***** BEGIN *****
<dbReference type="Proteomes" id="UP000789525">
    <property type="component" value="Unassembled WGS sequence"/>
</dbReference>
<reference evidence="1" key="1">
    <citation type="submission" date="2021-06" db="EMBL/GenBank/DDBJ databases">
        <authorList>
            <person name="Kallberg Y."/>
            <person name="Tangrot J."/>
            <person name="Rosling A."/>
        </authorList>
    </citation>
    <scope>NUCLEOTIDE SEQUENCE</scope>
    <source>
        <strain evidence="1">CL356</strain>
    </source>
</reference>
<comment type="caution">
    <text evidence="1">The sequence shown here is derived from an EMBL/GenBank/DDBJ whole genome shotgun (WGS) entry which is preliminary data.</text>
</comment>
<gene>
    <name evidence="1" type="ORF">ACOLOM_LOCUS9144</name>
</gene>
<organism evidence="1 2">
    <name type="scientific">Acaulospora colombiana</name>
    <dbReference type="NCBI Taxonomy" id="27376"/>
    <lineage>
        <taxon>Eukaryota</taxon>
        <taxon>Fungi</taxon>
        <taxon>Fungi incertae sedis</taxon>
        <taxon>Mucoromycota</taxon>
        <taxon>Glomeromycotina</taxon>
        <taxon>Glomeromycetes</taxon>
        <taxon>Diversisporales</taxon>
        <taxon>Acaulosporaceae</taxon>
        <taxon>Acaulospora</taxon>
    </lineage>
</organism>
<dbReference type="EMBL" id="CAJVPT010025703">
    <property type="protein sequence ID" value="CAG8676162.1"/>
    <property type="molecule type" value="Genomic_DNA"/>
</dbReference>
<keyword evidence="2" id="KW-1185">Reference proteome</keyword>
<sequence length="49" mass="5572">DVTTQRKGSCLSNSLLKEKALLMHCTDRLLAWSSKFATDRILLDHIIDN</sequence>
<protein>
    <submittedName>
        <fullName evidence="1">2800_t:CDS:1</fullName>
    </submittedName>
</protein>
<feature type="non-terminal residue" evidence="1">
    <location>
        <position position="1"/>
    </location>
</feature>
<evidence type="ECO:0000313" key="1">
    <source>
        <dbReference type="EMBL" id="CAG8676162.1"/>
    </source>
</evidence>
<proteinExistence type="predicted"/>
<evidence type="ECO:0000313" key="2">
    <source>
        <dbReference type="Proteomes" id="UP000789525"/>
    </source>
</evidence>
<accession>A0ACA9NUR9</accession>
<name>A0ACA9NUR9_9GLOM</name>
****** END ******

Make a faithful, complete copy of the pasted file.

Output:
<dbReference type="Proteomes" id="UP000789525">
    <property type="component" value="Unassembled WGS sequence"/>
</dbReference>
<reference evidence="1" key="1">
    <citation type="submission" date="2021-06" db="EMBL/GenBank/DDBJ databases">
        <authorList>
            <person name="Kallberg Y."/>
            <person name="Tangrot J."/>
            <person name="Rosling A."/>
        </authorList>
    </citation>
    <scope>NUCLEOTIDE SEQUENCE</scope>
    <source>
        <strain evidence="1">CL356</strain>
    </source>
</reference>
<comment type="caution">
    <text evidence="1">The sequence shown here is derived from an EMBL/GenBank/DDBJ whole genome shotgun (WGS) entry which is preliminary data.</text>
</comment>
<gene>
    <name evidence="1" type="ORF">ACOLOM_LOCUS9144</name>
</gene>
<organism evidence="1 2">
    <name type="scientific">Acaulospora colombiana</name>
    <dbReference type="NCBI Taxonomy" id="27376"/>
    <lineage>
        <taxon>Eukaryota</taxon>
        <taxon>Fungi</taxon>
        <taxon>Fungi incertae sedis</taxon>
        <taxon>Mucoromycota</taxon>
        <taxon>Glomeromycotina</taxon>
        <taxon>Glomeromycetes</taxon>
        <taxon>Diversisporales</taxon>
        <taxon>Acaulosporaceae</taxon>
        <taxon>Acaulospora</taxon>
    </lineage>
</organism>
<dbReference type="EMBL" id="CAJVPT010025703">
    <property type="protein sequence ID" value="CAG8676162.1"/>
    <property type="molecule type" value="Genomic_DNA"/>
</dbReference>
<keyword evidence="2" id="KW-1185">Reference proteome</keyword>
<sequence length="49" mass="5572">DVTTQRKGSCLSNSLLKEKALLMHCTDRLLAWSSKFATDRILLDHIIDN</sequence>
<protein>
    <submittedName>
        <fullName evidence="1">2800_t:CDS:1</fullName>
    </submittedName>
</protein>
<feature type="non-terminal residue" evidence="1">
    <location>
        <position position="1"/>
    </location>
</feature>
<evidence type="ECO:0000313" key="1">
    <source>
        <dbReference type="EMBL" id="CAG8676162.1"/>
    </source>
</evidence>
<proteinExistence type="predicted"/>
<evidence type="ECO:0000313" key="2">
    <source>
        <dbReference type="Proteomes" id="UP000789525"/>
    </source>
</evidence>
<accession>A0ACA9NUR9</accession>
<name>A0ACA9NUR9_9GLOM</name>